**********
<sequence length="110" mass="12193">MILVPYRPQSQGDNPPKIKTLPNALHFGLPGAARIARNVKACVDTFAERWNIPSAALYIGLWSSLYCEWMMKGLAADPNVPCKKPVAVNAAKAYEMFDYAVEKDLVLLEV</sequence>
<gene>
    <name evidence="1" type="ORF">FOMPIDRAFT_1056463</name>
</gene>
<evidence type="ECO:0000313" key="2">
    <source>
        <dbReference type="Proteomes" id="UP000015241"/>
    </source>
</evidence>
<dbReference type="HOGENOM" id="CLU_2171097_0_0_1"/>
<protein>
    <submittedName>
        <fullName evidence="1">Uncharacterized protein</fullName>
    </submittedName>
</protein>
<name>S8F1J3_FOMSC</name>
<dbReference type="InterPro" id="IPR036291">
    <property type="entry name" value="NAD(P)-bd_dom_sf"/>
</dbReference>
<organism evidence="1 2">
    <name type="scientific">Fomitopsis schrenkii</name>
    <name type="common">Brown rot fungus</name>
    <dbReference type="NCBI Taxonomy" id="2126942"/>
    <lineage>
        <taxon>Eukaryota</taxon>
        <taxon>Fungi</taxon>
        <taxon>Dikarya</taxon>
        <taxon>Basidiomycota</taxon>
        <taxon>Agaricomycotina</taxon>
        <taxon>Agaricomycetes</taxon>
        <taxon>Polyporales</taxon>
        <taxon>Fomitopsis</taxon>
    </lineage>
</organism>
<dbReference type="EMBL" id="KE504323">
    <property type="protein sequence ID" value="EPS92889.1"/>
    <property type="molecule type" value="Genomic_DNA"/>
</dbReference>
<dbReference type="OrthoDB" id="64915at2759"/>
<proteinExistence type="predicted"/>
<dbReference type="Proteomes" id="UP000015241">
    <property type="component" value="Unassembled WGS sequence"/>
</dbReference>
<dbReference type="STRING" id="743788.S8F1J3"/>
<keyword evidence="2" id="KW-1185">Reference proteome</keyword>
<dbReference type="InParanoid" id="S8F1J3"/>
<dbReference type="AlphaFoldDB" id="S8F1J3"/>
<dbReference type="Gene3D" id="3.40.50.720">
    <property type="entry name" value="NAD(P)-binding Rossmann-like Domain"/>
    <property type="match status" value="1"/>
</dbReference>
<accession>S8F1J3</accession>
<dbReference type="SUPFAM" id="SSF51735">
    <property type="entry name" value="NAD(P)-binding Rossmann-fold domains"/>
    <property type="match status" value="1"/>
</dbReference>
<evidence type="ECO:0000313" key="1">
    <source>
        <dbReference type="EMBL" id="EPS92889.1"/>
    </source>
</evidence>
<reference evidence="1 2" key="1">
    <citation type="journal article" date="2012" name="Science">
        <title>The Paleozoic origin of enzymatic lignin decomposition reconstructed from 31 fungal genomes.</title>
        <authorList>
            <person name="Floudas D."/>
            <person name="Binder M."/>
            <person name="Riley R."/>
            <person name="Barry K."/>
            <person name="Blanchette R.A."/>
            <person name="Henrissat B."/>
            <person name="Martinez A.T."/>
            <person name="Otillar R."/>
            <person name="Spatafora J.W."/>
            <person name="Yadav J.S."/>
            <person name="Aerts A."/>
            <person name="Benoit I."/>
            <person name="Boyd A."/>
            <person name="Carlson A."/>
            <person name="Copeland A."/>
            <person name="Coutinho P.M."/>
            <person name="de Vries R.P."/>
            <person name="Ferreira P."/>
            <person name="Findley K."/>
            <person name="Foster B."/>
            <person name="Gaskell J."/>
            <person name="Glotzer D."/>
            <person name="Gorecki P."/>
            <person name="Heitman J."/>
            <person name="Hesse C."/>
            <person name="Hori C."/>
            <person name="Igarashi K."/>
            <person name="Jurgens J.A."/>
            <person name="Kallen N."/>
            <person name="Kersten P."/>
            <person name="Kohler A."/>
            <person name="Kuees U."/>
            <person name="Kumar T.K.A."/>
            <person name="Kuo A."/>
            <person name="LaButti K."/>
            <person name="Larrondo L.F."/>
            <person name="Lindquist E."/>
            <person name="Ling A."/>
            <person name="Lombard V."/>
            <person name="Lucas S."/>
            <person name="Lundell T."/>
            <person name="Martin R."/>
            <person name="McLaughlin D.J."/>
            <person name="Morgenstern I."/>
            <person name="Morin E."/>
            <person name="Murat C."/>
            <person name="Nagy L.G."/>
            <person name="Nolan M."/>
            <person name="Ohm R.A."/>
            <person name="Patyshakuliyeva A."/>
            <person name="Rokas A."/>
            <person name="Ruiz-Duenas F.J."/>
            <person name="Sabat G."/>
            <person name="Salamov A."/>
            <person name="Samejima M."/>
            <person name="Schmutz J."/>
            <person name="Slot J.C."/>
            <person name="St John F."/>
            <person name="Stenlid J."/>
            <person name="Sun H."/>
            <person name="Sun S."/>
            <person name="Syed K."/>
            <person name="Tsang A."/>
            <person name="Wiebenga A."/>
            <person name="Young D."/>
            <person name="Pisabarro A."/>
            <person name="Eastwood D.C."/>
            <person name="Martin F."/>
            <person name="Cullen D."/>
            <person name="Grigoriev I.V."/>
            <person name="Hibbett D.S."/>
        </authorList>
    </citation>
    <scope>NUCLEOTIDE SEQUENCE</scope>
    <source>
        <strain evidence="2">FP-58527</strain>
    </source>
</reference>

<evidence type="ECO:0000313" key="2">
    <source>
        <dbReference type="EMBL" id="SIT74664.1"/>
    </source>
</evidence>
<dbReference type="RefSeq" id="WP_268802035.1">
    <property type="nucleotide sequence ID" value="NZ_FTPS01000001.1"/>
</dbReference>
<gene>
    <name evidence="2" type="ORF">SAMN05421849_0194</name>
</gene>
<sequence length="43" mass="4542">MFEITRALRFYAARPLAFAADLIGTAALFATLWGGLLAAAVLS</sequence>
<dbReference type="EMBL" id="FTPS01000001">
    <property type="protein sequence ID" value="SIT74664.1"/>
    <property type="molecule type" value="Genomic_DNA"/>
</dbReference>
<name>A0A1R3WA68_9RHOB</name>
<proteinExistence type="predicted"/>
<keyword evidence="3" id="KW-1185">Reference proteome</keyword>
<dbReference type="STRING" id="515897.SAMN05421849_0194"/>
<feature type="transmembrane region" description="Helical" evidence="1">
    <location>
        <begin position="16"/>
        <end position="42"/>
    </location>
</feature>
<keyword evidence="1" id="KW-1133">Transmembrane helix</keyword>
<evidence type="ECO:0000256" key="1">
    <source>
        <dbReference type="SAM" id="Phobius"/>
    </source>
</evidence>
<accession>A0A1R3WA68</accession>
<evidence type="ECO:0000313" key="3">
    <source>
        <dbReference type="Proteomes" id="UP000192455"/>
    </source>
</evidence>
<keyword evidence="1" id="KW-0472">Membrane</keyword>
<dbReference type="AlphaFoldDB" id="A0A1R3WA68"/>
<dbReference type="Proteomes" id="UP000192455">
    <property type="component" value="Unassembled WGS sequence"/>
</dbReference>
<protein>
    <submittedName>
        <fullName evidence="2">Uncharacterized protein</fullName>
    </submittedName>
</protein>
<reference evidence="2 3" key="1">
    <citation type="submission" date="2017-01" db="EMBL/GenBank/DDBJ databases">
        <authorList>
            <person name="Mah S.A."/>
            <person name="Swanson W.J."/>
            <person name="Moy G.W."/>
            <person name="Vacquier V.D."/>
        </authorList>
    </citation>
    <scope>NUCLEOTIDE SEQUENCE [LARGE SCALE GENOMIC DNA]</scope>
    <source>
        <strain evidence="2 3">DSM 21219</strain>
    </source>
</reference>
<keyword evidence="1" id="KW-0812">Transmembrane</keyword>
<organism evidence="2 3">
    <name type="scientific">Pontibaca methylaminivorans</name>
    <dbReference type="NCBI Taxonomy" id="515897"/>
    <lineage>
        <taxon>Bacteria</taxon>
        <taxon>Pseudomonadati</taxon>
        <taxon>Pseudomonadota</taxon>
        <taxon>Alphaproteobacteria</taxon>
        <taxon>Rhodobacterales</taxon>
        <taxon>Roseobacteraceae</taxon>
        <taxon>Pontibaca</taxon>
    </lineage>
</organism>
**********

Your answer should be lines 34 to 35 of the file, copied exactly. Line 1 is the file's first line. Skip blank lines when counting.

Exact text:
</organism>
<dbReference type="EMBL" id="KE504323">